The cards of this modus are able to store car that it contained is significantly larger than the harlequin doll, which John couldn't captchalogue with his previous modus, as well as the Tumor, which is so incredibly ginormous it's almost not funny. On second thought, it is. Jane also used her Dad's wallet to store an entire mirrored obelisk temporarily, before realizing she needed it to open a door, while Vriska eventually uses a modified version of this modus to store the entire planet earth.of objects in single cards, as well as incredibly ginormous things - the
Because it could be passed from person to person, John's Dad's wallet has a somewhat convoluted history. After John found it at the scene of his Dad's death, he used it to store the Tumor and gave it to the Wayward Vagabond to deliver the Tumor to Rose and Dave. However, it was stolen by the Courtyard Droll; the card containing the Tumor was stolen back by the Bunny, but the Courtyard Droll kept the wallet itself and used the shaving cream inside to kill Jade Harley, only to get himself killed in turn by Jack Noir. Jack stuffed the wallet into Lil Cal and later threw both at an Aradiabot, which went back in time to later be found by a much younger Aradia Megido; what happened to the wallet after that is unknown, but Terezi Pyrope indicated in her instructions to John that it was important and instructed him to deliver it to her alternate self, which John (having lost it three years ago) was unable to do.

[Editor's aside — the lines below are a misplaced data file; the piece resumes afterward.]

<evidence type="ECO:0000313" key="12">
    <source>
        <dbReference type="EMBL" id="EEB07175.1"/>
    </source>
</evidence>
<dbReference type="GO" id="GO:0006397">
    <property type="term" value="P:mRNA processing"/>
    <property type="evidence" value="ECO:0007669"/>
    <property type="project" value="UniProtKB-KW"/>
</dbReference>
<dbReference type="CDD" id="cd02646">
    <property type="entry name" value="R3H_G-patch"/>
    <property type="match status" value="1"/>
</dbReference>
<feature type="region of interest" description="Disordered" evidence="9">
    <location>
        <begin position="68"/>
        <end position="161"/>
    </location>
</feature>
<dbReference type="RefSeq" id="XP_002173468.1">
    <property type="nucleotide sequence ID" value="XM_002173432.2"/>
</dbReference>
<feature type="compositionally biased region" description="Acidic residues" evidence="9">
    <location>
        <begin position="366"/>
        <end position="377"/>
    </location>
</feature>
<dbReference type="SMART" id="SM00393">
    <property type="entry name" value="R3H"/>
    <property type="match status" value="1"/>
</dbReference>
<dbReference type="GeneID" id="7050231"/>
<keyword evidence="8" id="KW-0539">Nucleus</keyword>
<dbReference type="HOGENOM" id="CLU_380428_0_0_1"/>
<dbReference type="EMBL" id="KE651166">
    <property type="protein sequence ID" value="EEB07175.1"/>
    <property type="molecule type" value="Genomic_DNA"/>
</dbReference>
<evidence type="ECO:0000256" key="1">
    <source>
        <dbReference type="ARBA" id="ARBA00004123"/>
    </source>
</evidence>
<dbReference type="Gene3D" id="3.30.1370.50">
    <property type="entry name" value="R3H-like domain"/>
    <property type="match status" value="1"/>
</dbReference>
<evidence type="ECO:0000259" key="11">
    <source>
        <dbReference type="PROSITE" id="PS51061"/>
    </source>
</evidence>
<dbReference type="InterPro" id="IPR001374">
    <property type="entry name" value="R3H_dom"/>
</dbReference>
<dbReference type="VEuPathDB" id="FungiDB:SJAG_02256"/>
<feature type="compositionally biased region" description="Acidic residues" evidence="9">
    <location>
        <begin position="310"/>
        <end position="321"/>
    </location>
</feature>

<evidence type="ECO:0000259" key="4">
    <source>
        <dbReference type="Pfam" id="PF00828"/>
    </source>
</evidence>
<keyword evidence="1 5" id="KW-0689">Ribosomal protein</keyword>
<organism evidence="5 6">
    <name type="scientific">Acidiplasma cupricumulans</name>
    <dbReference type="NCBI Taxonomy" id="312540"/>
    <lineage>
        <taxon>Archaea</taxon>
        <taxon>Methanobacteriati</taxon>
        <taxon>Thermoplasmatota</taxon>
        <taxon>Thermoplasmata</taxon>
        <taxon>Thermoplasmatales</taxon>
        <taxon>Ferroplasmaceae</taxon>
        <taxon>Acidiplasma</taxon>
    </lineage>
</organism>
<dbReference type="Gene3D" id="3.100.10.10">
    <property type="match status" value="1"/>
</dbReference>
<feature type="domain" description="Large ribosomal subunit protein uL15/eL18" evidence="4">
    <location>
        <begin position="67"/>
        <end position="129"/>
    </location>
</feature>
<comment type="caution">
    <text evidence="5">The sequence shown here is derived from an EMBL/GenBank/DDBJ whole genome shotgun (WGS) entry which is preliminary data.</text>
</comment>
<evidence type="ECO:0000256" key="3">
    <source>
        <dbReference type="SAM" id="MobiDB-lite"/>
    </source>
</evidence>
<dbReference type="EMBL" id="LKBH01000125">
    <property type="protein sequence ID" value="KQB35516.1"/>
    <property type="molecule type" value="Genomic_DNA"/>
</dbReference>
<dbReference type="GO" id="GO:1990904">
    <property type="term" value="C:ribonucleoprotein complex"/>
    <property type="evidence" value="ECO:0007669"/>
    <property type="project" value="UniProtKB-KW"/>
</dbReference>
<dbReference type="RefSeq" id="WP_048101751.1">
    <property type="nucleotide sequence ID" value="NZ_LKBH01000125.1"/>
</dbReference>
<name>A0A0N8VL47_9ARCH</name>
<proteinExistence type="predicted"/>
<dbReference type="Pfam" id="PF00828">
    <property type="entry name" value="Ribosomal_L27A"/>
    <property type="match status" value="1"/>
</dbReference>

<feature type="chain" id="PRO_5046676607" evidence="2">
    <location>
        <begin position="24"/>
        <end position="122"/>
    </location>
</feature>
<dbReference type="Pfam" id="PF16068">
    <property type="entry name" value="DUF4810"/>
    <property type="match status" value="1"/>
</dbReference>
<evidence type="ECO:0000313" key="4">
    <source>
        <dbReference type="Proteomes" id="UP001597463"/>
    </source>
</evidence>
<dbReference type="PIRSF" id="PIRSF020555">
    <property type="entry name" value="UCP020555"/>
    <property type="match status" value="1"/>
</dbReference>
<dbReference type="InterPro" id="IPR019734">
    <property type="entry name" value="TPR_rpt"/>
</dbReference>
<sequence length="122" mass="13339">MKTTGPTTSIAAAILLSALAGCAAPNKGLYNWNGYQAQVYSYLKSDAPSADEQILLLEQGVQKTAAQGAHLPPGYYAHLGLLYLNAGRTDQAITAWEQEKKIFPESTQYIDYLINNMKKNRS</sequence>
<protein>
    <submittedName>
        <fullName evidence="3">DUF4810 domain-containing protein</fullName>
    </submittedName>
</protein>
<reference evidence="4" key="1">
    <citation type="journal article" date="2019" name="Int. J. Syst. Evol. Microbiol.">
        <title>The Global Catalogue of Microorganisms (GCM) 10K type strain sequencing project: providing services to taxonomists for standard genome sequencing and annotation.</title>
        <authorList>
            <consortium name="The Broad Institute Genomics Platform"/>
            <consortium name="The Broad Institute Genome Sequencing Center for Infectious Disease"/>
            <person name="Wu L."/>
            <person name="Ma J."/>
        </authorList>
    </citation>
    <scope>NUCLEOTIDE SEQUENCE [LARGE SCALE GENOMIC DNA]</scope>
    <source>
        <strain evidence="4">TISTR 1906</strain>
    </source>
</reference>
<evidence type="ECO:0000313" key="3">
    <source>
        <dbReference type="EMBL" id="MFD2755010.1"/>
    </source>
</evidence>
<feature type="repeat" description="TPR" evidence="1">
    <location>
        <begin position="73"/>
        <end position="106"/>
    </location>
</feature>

Jane Crocker's Fetch Modus, signified by red Captchalogue cards and a white Betty Crocker logo on the cartridge. It is a fairly new experimental innovation. Anything captchalogued will be added to a recipe book. Flipping the card, instead of showing the item's captchalogue code, shows a 'recipe list' of what items could be combined to alchemize it (it is noted in the story that the recipe framework is completely theoretical, since, at the time, Sburb, with its alchemy system, was yet to be played). Other than this, it seems to function identically to the Array Modus. It's worth noting that different recipes on the back of the same card have vastly different grist costs. This could mean a number of things - either different combinations resulting in exactly the same item have separate costs, or the recipes are actually for different variations of the item instead of being for the exact object and captchalogue code on the card. Perhaps even that the codes themselves are just one variable in determining the content of the card, and the amount/type of grist is also counted (explaining how the Gristwidget is able to recycle stored items; consider that combining two items results in the same code as combining two other items, yet results are different because of differing proportions of grist cost. The scale of grist cost is then used to determine the item's size). The modus also allows the user to captchalogue several items at once.